Saved Grain, Salvaged Soil: Craft Breweries are Lightening Their Environmental Impact
In any industry there is waste, and brewing is no different. Breweries are often left with what can be mountains of spent grain, and plenty of food scraps from brewpubs. What to do with it all? Breweries of all sizes are taking on the thoughtful work of finding ways to reuse and recycle rather than sending them to the landfill.
Stretching the Dollar for Spent Grain
Bell’s is a brewery known for its classics such as Two Hearted and Oberon. Based in Kalamazoo and Comstock, Michigan, the brewer has grown to a production of nearly half a million barrels per year since its inception in 1985.
What does this mean in terms of spent grain? About 16 million pounds.
“It all becomes cow feed,” says Kate Martini, sustainability specialist for Bell’s. “We’ve partnered with a cattle farm for over 20 years. They’ve been scaling up along with us; they pick up our spent grain sometimes multiple times a day from the Comstock brewery.”
Sending spent grain to a farm to use as livestock feed is common practice in the brewing industry, but some breweries get creative.
“I think we’ve repurposed spent brewer’s grain in more ways than any brewery I can think of,” says Saul Kliorys, sustainability manager for Great Lakes Brewing Company based in Cleveland. “We incorporate it into pretzels that we serve here in our restaurant. In 2010, we were a part of starting what was then known as the nation’s largest urban farm, Ohio City Farm. We used spent brewer’s grain there to build up the soil quality.”
A particularly unique project that Great Lakes has experimented with in the past was partnering with a local mushroom cultivator, Killbuck Valley Mushrooms, to demonstrate the possibility of growing mushrooms on spent brewer’s grain. At the same time, they also demonstrated the use of worms to decompose the spent grain and turn it into a soil amendment.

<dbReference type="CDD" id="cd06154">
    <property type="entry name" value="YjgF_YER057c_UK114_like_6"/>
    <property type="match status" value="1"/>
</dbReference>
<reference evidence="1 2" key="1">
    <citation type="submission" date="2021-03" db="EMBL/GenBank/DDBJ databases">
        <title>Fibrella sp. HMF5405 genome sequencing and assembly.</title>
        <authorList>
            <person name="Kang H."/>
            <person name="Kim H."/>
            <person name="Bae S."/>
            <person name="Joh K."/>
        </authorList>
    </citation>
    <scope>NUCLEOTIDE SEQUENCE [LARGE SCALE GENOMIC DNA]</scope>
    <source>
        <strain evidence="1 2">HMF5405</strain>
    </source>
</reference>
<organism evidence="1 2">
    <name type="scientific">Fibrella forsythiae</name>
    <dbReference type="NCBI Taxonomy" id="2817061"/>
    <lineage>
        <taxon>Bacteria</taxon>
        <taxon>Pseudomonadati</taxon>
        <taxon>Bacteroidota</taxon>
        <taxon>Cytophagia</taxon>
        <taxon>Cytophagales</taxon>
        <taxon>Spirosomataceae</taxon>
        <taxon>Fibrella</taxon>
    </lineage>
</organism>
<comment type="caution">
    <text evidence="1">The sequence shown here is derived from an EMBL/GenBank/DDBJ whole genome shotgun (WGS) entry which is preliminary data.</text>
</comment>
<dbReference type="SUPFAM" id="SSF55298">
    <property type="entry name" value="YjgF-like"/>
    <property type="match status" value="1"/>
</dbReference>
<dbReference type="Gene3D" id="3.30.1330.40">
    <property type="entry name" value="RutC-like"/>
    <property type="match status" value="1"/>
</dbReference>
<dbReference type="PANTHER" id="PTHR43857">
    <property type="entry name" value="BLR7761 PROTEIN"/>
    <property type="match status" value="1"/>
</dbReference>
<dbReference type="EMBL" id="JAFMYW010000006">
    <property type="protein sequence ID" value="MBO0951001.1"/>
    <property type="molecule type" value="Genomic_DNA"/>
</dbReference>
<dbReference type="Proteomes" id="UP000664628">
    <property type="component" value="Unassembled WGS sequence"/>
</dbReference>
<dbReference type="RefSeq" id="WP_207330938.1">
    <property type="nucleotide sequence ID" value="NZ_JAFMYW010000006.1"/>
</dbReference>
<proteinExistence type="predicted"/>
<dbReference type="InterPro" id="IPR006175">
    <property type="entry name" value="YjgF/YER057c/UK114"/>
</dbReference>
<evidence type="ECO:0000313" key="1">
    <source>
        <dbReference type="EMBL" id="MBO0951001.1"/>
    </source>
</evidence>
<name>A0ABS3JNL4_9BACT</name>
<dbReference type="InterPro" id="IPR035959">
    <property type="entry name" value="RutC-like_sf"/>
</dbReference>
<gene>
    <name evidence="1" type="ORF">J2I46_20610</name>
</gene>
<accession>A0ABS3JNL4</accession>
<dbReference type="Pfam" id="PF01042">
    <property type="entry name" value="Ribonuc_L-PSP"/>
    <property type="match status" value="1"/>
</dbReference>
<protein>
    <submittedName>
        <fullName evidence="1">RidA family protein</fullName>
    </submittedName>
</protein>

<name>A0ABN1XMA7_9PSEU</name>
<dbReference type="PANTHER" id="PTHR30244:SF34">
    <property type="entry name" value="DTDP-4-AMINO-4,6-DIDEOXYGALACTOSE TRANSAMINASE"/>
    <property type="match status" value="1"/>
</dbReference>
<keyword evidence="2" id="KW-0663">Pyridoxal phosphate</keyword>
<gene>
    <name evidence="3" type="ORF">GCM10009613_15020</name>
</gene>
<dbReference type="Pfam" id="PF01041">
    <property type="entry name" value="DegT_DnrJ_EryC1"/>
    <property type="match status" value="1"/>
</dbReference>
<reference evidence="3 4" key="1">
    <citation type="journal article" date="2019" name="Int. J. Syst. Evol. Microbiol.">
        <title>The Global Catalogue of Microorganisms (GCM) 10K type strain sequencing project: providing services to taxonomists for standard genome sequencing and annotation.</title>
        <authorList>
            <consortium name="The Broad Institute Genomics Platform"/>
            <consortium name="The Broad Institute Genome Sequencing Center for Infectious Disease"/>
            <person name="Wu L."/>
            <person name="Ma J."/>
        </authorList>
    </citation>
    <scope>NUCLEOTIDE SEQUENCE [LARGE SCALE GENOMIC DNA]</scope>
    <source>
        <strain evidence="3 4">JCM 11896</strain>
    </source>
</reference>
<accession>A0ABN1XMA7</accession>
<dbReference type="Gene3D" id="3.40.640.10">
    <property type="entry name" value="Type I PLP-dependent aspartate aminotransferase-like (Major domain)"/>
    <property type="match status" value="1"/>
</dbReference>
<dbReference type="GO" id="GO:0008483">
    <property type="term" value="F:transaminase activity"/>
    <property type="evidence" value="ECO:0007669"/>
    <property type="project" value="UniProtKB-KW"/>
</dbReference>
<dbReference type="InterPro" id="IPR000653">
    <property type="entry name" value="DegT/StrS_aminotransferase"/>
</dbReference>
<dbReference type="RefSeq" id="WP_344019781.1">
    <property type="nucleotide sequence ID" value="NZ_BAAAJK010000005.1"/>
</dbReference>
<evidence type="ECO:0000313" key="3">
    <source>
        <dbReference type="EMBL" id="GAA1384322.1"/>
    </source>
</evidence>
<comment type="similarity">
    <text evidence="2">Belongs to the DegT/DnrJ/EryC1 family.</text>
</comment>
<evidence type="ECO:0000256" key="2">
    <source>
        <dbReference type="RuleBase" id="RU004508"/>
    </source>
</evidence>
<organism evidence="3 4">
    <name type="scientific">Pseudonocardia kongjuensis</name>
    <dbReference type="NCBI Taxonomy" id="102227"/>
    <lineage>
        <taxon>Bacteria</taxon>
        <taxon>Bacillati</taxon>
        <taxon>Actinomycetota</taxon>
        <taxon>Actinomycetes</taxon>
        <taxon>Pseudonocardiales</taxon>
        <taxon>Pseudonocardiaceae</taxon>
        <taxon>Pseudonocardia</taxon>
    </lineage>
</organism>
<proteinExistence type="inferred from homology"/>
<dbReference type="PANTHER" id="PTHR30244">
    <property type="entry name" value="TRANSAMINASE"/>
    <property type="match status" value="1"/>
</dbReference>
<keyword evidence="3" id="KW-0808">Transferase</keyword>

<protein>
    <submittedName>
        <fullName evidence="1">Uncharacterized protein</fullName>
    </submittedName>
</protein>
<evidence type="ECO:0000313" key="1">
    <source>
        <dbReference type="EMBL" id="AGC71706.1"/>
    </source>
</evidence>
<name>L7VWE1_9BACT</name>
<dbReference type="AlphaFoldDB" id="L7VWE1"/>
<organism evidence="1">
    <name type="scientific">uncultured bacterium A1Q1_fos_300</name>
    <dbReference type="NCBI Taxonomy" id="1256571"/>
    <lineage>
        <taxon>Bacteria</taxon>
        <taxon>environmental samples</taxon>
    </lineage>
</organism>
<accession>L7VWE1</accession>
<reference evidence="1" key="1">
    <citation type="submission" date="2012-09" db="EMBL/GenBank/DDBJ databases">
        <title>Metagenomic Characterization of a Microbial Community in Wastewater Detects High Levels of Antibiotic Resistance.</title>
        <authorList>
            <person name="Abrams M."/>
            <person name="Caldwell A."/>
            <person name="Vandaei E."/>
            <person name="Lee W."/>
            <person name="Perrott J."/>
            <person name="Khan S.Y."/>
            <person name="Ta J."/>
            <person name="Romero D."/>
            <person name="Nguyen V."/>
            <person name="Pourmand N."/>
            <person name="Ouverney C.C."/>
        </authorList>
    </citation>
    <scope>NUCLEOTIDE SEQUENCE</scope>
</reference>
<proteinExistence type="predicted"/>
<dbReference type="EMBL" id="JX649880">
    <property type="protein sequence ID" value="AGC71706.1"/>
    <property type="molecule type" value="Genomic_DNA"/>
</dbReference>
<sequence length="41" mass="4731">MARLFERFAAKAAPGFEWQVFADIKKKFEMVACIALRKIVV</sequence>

Reuse at Great Lakes does not end with spent grain. Any bottle of beer that is filled incorrectly–that is, 5 mL below or above the 350 mL line–can have a second chance for use as a mustard, barbeque sauce, or even ice cream.
“We’ve partnered with Mitchell’s Ice Cream to make ice creams out of our Porter and our Christmas Ale, called Edmund Fitzgerald Porter Chocolate Chunk, and Christmas Ale Gingersnap. They’re really good,” Kliorys explains.
Composting Breweries Create Community
Brewery Vivant, located in Grand Rapids, Michigan, specializes in yeast-forward farmhouse style beers paired with delectable cooked-from-scratch eats. Owned by Kris and Jason Spaulding, the craft brewery has been a family endeavor ever since it opened in 2010, just nine days before the birth of their first son. From the start, they’ve held sustainability as a core value, exemplifying this priority to their community by becoming the very first Leadership in Environmental and Energy Design (LEED) certified brewery in the nation and a Certified B Corporation to boot–that’s about as conscientious as you can get as a business. They send their spent grain to a nearby farm and have been composting their food scraps since day one, returning them to the ground for use as a rich soil amendment.